period in the obama race, president obama was leading by less than joe biden is right now and when you look back to 2016, hillary clinton was a bit back on her heels at this point in the race. there was email storage, another email investigation so she was playing a little bit of defense. it feels like biden, with a month ago, and i would point out that the news cycle changes every 48 hours so we could be telling a different story in a moment here, he does feel like he is in the driver's seat at the moment. >> juan: right, there's been more stability to this raising just the way that you described it. you go through the conventions, not much changed and then you hit the first debate and what we've seen subsequently, i wouldn't point to any one pole or certainly anyone staple but i will say in totality, what we see is a trend line and the trend line is to vice president biden's advantage. >> martha: anything can happen. everyone watched the first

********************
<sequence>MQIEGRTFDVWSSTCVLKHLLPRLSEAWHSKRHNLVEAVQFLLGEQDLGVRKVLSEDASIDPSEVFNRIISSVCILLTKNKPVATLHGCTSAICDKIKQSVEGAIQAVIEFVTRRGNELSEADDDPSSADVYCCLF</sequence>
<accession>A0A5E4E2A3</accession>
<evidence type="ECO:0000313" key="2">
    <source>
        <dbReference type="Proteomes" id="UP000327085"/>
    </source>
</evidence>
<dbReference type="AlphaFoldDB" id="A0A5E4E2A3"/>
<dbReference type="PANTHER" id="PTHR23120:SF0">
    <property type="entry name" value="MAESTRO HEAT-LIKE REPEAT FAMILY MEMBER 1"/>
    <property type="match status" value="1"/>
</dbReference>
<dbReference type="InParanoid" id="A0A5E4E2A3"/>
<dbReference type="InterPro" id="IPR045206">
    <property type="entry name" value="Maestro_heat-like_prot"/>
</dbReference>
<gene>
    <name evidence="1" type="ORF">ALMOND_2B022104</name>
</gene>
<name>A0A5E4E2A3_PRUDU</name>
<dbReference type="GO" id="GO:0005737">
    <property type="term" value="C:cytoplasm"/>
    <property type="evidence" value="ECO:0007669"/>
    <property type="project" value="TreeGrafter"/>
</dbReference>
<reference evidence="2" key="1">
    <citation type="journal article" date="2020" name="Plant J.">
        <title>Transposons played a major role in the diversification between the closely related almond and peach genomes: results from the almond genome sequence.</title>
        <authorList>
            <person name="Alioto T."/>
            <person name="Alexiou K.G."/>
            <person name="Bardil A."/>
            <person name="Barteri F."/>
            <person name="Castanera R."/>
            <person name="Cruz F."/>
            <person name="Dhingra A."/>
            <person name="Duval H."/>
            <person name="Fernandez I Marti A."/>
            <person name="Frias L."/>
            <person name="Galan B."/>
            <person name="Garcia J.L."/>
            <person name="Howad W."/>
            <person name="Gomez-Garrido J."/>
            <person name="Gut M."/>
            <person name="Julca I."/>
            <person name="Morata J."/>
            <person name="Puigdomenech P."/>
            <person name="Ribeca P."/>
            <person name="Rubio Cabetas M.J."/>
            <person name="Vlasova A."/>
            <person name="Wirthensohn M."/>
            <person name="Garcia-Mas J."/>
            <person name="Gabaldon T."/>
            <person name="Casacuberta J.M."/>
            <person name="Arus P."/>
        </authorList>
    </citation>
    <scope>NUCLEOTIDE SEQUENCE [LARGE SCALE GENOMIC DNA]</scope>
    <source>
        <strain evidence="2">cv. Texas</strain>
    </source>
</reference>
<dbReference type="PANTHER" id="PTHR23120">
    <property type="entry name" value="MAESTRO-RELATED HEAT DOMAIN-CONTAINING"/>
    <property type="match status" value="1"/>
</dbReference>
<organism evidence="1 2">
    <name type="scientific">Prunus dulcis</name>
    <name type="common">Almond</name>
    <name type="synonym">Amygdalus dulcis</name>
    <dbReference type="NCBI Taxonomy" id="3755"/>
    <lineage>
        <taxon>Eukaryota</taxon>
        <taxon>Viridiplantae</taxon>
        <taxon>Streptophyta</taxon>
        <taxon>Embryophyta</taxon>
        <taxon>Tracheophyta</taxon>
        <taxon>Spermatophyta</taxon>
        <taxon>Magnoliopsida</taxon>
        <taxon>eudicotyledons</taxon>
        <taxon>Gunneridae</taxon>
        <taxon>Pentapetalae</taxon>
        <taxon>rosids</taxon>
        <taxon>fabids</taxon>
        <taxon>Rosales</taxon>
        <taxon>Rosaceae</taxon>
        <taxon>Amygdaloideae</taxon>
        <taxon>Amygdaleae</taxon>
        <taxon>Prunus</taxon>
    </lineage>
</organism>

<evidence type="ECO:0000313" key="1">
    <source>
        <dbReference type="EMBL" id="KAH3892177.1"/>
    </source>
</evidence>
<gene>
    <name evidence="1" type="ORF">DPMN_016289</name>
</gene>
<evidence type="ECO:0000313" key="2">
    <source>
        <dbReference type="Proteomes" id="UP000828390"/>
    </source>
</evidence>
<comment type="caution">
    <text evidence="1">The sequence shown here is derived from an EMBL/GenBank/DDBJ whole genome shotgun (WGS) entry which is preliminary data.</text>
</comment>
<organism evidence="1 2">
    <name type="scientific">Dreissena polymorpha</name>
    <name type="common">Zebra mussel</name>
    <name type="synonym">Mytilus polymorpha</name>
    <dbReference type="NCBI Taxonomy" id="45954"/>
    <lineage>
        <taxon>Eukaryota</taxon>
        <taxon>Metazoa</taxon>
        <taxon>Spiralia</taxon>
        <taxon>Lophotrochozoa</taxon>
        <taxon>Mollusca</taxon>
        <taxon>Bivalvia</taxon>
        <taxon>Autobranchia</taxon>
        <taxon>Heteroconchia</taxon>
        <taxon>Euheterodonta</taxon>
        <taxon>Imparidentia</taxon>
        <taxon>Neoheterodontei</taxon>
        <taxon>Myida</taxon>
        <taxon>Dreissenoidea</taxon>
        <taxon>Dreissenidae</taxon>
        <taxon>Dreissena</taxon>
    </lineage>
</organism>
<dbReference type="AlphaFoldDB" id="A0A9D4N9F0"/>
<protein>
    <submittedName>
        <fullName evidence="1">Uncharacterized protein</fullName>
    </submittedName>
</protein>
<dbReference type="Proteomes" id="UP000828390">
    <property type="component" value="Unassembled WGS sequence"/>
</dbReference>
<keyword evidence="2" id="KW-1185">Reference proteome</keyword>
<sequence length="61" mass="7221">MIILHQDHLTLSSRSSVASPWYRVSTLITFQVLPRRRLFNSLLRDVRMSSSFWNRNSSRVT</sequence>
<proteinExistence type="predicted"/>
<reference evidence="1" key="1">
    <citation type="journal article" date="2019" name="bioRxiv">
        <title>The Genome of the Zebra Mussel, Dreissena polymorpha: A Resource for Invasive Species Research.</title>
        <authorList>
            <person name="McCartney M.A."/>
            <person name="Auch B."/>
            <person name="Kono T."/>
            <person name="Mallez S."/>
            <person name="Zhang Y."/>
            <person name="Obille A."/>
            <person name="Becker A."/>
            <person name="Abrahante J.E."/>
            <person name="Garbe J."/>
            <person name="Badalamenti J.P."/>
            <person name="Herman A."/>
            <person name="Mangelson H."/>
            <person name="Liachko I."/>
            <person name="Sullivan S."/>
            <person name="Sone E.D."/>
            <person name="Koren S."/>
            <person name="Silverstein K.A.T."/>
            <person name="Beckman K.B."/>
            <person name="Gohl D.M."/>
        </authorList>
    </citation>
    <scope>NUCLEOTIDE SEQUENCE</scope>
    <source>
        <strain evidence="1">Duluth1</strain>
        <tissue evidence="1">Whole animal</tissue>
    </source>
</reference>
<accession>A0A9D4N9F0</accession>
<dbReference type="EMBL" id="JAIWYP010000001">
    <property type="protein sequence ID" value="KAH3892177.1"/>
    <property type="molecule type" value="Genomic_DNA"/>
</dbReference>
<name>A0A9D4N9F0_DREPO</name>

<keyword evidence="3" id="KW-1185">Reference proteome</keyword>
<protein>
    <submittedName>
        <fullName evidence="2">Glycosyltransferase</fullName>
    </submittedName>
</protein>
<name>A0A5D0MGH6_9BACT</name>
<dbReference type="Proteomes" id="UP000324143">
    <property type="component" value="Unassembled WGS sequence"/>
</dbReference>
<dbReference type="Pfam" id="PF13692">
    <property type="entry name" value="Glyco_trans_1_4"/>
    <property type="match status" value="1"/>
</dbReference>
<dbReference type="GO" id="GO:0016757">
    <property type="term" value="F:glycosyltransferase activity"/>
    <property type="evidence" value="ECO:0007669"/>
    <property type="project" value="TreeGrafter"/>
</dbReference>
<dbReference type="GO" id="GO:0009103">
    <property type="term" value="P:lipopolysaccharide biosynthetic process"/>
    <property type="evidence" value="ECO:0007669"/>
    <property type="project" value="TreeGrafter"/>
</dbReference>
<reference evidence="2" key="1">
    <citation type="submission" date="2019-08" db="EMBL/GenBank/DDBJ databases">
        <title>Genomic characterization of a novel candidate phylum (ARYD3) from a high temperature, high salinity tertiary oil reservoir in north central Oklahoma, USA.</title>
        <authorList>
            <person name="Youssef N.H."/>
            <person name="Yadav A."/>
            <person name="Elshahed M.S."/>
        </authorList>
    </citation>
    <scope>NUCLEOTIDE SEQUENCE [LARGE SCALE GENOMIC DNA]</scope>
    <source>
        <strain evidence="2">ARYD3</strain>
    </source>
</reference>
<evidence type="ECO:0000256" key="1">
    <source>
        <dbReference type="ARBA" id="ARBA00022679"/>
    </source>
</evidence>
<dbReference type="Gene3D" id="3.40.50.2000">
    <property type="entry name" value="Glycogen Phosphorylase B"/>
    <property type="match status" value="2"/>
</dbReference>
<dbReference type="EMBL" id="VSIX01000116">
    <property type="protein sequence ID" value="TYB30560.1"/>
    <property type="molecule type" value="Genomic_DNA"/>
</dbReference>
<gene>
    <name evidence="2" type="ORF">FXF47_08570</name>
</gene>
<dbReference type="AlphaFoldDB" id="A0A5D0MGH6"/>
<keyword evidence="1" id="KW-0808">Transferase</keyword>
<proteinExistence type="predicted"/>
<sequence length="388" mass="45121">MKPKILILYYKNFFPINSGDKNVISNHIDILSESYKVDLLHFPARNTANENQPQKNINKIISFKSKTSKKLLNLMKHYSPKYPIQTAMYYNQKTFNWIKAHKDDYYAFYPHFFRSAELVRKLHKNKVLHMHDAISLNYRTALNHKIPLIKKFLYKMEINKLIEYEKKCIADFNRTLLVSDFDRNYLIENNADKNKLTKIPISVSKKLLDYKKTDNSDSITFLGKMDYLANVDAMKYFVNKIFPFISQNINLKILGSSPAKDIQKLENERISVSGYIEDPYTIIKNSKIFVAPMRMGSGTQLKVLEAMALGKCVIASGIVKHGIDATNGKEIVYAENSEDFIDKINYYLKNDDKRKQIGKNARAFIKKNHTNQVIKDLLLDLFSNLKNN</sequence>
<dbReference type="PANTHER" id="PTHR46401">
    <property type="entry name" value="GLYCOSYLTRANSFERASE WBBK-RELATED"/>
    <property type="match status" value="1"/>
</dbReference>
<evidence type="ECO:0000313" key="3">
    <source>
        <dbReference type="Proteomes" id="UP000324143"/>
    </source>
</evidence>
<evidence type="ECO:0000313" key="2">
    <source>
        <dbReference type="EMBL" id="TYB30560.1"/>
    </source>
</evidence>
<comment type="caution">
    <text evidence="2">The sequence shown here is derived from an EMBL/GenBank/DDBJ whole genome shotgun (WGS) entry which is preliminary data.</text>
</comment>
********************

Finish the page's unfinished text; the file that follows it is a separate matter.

debate wondering how fully joe biden would purport himself on that stage and he by all accounts it did well. but anything can happen going forward and the president is going to have to really pull a rabbit out of a hat at the next debate. he's going to have to blow everybody away. >> dana: but first we have to look at tomorrow night's debate and i think vice president pence is going to be able to reassure seniors that president trump is going to take care of them when it comes to social security and medicare. the issue is covid. kamala harris is going to talk about the coronavirus response and that is there in with seniors but the economic message for vice president pence tomorrow night is the most important thing he can do to turn things around and i think president trump goes into the miami debate with many people thinking he's the underdog and i bet you will see a different president, a different type of debate. i think he will likely be declared the winner of that debate and then it will be going into the playoffs. >> martha: and i'm also just struck by one thing i want to say before we leave this topic. coronavirus will end, eventually. and the president who is elected